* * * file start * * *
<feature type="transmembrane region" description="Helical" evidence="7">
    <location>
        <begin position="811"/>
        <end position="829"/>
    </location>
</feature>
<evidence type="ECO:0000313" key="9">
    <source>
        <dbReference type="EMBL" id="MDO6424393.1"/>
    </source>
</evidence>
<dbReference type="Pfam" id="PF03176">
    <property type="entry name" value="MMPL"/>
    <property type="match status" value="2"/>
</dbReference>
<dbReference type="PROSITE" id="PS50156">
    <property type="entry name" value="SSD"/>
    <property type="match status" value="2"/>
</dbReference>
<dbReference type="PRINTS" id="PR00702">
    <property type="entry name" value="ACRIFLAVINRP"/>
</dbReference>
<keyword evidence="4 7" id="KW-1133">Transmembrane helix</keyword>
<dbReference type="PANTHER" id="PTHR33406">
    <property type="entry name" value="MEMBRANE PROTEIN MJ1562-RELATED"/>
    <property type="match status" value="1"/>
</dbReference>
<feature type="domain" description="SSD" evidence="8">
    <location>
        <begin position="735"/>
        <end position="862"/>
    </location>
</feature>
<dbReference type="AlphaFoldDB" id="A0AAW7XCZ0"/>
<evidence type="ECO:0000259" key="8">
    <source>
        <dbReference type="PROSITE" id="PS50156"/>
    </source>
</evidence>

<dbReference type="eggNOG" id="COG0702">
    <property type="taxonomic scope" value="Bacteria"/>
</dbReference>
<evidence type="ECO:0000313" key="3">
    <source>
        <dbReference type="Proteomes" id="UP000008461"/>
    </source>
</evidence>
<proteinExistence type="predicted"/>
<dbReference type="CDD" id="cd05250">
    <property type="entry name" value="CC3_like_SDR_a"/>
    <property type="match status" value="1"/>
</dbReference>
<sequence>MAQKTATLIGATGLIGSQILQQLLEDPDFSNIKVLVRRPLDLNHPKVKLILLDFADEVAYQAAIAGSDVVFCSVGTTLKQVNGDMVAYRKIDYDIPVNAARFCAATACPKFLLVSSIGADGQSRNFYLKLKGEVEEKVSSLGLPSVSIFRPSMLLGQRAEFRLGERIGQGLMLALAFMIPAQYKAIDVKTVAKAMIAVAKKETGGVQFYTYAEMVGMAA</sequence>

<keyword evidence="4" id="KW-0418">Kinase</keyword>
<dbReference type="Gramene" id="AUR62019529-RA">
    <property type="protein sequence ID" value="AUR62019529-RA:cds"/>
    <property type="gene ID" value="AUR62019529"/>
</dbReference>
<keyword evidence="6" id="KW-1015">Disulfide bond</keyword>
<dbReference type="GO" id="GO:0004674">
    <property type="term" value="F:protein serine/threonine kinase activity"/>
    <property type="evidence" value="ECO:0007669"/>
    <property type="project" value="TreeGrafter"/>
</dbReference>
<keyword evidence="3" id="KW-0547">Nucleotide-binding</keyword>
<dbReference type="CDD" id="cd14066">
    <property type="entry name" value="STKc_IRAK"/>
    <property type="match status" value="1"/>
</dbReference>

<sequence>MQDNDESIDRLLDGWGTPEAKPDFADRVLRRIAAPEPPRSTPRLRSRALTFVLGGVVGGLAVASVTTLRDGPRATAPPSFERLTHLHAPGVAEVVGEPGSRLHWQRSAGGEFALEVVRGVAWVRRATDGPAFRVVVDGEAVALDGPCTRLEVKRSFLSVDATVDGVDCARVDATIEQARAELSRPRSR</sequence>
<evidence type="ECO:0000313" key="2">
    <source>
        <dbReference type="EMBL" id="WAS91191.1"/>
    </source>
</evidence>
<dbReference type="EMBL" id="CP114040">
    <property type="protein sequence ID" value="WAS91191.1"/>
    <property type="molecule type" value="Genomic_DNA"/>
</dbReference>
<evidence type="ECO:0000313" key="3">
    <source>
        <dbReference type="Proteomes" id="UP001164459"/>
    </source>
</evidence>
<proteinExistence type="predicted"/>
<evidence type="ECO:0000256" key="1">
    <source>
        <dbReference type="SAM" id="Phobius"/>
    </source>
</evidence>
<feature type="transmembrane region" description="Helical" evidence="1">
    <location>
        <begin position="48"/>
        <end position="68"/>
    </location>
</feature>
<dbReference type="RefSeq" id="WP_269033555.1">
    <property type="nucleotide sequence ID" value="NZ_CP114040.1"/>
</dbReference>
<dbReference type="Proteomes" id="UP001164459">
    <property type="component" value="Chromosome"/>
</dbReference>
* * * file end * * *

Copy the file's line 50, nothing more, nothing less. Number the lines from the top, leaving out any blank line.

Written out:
    <property type="entry name" value="CC3_like_SDR_a"/>